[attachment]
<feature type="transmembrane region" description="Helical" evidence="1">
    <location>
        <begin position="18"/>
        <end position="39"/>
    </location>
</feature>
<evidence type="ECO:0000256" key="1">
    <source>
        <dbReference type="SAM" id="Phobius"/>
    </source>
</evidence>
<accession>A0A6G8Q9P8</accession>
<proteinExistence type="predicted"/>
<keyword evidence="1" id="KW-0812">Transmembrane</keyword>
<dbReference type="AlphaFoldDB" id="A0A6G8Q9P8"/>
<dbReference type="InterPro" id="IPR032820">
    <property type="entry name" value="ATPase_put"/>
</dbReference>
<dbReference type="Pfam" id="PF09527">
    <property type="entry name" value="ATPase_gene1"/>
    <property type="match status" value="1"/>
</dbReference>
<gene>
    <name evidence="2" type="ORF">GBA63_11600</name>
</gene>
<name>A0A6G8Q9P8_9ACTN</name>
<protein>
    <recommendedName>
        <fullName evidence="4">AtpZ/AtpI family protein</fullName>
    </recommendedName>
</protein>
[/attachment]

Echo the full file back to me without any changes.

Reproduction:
<feature type="transmembrane region" description="Helical" evidence="1">
    <location>
        <begin position="18"/>
        <end position="39"/>
    </location>
</feature>
<evidence type="ECO:0000256" key="1">
    <source>
        <dbReference type="SAM" id="Phobius"/>
    </source>
</evidence>
<accession>A0A6G8Q9P8</accession>
<proteinExistence type="predicted"/>
<keyword evidence="1" id="KW-0812">Transmembrane</keyword>
<dbReference type="AlphaFoldDB" id="A0A6G8Q9P8"/>
<dbReference type="InterPro" id="IPR032820">
    <property type="entry name" value="ATPase_put"/>
</dbReference>
<dbReference type="Pfam" id="PF09527">
    <property type="entry name" value="ATPase_gene1"/>
    <property type="match status" value="1"/>
</dbReference>
<gene>
    <name evidence="2" type="ORF">GBA63_11600</name>
</gene>
<name>A0A6G8Q9P8_9ACTN</name>
<protein>
    <recommendedName>
        <fullName evidence="4">AtpZ/AtpI family protein</fullName>
    </recommendedName>
</protein>